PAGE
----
Advertisement

Missing Competencies In Children Must Be Assessed Regularly: Mamta Saikia, CEO, Bharti Foundation

Foundational literacy and numeracy skills are the areas where remedial programmes are most needed with a focus on holistic education, informs Mamta Saikia, CEO, Bharti Foundation reflecting on the past year and plans moving forward into 2023.

Mamta Saikia, CEO, Bharti Foundation

Mamta Saikia is the Chief Executive Officer of Bharti Foundation, the philanthropic arm of Bharti Enterprises. Under Saikia’s leadership, the foundation has begun its flagship initiative, Satya Bharti School Program, to provide quality education to children from marginalised groups in rural areas. The program has been launched in 173 schools across five states in the country, impacting more than 38,000 students to date.

Looking back on the year 2022, Saikia reflects on the major developments in education, its impact on rural areas and key learnings to carry forward into the new year. Excerpts:


What kind of growth opportunities are you looking forward to in 2023?

Bharti Foundation’s flagship initiative, Satya Bharti School Program, was set up in 2006 to provide free quality education to underprivileged children in rural India. We have been working on the ground for nearly 16 years and have now implemented many education programs for children. It is our belief that today, we have sufficient learnings on the ground to contribute towards NEP’s vision of holistic quality education. In 2013, we took the learnings from our rural Satya Bharti Schools to government schools under Satya Bharti Quality Support Program (QSP) for a wider impact. It was reassuring to see the acceptance of our program among govt. school principals and teachers as our processes were found to be practical and relevant to the challenges they were facing in schools. govt. school principals also appreciated the fact that our interventions synergised with their calendars and priorities thus providing a much-needed boost while fitting into the existing timetables. This helped in establishing our work amongst the education administrators on the ground as well as state education departments, leading to our strategy of creating impact through quality education at a large scale across the country. Thus, the Large Scale Initiatives (LSI) program was conceptualised in 2018-19 covering schools in an entire block or district with targeted interventions.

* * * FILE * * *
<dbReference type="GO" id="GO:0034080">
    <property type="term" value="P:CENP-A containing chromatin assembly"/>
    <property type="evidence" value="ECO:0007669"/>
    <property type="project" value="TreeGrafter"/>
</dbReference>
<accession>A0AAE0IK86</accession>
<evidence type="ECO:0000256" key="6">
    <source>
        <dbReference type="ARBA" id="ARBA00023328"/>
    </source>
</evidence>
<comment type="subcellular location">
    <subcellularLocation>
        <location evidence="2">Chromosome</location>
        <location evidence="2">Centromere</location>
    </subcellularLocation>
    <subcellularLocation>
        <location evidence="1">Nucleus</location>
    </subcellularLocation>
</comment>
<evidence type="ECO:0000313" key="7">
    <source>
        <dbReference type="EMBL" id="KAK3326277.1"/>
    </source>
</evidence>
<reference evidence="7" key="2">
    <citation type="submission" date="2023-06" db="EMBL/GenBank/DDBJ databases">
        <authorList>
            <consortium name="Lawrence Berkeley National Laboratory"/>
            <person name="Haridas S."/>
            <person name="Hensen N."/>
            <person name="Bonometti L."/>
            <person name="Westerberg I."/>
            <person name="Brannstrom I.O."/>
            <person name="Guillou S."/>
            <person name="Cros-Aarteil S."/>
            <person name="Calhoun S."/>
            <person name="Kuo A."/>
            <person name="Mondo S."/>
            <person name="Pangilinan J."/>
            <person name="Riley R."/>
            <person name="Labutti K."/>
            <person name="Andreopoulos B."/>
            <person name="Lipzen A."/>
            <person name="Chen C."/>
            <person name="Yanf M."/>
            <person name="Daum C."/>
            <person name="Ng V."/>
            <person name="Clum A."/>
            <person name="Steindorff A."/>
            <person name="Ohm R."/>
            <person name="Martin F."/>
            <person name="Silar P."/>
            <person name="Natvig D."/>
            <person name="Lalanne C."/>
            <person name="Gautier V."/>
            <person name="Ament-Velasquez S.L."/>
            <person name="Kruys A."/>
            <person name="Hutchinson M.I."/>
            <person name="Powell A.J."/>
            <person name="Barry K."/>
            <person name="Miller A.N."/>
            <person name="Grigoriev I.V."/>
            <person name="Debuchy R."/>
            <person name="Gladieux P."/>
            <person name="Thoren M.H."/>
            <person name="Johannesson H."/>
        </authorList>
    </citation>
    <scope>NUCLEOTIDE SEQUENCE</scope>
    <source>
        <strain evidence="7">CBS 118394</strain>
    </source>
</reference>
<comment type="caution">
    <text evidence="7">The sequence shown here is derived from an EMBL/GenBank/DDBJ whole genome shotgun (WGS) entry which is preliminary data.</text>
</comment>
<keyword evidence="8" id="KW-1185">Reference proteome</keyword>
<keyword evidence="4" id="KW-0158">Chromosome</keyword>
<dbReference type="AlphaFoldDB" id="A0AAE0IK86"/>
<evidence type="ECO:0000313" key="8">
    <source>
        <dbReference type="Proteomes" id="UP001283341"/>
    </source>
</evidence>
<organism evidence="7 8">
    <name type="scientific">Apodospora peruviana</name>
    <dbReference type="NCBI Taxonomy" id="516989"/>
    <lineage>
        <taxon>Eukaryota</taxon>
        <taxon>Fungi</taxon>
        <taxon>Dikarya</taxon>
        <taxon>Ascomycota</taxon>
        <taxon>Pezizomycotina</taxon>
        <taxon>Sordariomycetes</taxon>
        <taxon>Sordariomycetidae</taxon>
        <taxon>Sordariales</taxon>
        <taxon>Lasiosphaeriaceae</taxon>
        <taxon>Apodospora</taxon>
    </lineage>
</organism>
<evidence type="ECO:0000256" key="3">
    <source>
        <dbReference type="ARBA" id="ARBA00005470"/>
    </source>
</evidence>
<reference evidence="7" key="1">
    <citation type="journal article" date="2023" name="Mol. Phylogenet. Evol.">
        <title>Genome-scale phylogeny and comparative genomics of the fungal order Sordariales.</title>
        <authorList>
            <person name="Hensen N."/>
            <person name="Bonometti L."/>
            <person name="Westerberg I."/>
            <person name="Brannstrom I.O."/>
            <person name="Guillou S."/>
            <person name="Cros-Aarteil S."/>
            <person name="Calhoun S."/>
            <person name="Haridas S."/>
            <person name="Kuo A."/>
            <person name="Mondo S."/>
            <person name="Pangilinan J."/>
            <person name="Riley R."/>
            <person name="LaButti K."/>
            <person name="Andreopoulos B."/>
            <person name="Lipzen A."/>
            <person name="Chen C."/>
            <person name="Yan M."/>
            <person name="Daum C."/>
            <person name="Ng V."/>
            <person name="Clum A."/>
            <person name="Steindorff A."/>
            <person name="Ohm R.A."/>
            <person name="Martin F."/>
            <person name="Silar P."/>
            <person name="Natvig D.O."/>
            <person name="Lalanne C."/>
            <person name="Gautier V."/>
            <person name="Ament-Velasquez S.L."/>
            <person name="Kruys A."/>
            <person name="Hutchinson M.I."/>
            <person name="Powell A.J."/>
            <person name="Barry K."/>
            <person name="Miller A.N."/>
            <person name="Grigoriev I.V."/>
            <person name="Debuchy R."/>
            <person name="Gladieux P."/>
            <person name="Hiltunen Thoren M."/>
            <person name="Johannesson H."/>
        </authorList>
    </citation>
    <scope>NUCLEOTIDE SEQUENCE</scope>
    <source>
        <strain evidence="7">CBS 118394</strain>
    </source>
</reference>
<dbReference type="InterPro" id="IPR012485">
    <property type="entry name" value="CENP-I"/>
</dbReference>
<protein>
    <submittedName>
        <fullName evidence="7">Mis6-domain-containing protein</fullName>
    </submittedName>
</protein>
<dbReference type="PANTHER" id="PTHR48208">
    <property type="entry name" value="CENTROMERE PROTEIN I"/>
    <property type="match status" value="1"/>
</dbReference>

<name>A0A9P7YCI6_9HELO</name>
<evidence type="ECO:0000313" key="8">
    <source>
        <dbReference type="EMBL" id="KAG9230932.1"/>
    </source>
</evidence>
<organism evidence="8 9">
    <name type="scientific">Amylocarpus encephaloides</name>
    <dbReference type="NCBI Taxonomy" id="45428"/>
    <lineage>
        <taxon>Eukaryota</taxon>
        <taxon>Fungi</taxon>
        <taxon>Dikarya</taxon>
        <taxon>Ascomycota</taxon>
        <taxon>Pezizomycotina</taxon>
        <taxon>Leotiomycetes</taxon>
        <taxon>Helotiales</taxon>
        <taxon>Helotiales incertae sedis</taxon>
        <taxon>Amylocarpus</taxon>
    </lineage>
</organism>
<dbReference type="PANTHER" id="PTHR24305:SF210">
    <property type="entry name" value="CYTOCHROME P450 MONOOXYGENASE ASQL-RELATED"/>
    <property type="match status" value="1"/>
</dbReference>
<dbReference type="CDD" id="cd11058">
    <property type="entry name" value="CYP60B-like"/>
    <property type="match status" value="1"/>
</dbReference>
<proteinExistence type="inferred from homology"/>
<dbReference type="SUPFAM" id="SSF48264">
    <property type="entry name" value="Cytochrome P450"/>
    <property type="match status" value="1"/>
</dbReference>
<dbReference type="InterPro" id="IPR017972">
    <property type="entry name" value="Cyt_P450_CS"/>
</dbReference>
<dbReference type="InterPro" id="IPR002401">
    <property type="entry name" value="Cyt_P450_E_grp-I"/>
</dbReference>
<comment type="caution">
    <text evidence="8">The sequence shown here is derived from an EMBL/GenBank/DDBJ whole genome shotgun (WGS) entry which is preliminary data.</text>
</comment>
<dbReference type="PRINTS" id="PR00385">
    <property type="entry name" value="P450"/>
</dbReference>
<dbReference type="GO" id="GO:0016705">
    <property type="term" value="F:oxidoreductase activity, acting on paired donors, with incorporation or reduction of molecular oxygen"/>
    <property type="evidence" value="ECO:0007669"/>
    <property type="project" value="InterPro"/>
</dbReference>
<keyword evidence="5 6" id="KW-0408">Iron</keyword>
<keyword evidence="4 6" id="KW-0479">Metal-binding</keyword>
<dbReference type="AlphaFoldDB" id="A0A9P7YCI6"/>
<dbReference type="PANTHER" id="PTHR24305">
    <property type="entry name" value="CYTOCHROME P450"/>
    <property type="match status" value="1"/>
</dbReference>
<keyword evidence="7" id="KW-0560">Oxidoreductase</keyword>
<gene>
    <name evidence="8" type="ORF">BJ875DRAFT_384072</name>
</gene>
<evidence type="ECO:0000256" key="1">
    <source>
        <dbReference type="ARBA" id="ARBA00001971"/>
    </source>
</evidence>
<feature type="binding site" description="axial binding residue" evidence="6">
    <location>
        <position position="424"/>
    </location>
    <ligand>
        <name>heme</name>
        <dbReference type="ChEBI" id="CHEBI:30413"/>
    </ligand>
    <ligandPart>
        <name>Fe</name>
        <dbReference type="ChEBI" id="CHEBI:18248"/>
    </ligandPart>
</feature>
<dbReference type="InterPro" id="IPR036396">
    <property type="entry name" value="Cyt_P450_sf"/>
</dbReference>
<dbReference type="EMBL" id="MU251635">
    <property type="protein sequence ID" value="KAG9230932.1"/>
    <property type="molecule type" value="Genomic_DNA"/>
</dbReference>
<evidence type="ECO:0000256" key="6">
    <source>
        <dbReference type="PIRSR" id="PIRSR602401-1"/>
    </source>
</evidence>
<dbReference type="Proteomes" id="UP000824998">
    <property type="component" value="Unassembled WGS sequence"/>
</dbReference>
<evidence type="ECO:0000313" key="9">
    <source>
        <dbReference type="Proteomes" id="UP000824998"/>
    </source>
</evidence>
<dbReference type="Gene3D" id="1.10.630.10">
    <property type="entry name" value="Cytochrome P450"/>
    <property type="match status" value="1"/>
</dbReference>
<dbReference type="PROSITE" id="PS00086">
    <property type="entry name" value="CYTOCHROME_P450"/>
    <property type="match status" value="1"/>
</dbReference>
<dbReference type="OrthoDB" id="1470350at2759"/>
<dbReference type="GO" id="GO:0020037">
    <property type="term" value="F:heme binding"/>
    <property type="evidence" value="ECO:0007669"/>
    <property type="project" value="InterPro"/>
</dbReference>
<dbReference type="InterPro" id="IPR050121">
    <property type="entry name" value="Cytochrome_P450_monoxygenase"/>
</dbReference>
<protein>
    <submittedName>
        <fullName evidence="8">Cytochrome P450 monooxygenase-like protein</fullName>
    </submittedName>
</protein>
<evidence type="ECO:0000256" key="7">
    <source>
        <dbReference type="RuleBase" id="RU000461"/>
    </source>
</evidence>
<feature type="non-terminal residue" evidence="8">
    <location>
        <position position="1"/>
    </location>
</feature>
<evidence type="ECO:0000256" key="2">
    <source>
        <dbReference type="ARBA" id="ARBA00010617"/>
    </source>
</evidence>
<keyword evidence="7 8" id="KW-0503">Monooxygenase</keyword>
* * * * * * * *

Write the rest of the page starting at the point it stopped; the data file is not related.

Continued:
Through our various education programs, we have been able to reach 1 million children in a meaningful manner from April - Oct 2022. Currently, we are working extensively in three Indian states under LSI and 11 states under QSP. Our hope is to deepen the impact through the programs. In the coming year, we are keen to work extensively with a few more states through LSI and partner with many more government schools under QSP. 


What learning losses are we still recovering from? What areas require more attention in the upcoming year?

Learning loss in the two years of Covid calls for a holistic action plan to bridge the academics and skills gaps in children with a consistent focus over the next two-three years. This gap, while being prominently talked about in the learning levels, has also impacted socio-emotional aspects and life skills among children, affecting their overall performance in school. Remedial classes focusing on Foundational Literacy & Numeracy skills are being implemented in schools and one can see that teachers are working with students to bridge the gaps and make up for the lost time. It is critical that we assess the missing competencies in children regularly so that child-centric remedial plans can be implemented. It is also important that their holistic development remains a key focus area, as envisaged in the National Education Policy 2020. Also, during the last two years of Covid, we have seen technology taking the center stage in education and finding ways for schools to continue incorporating digital content in the teaching-learning processes while upskilling the teachers.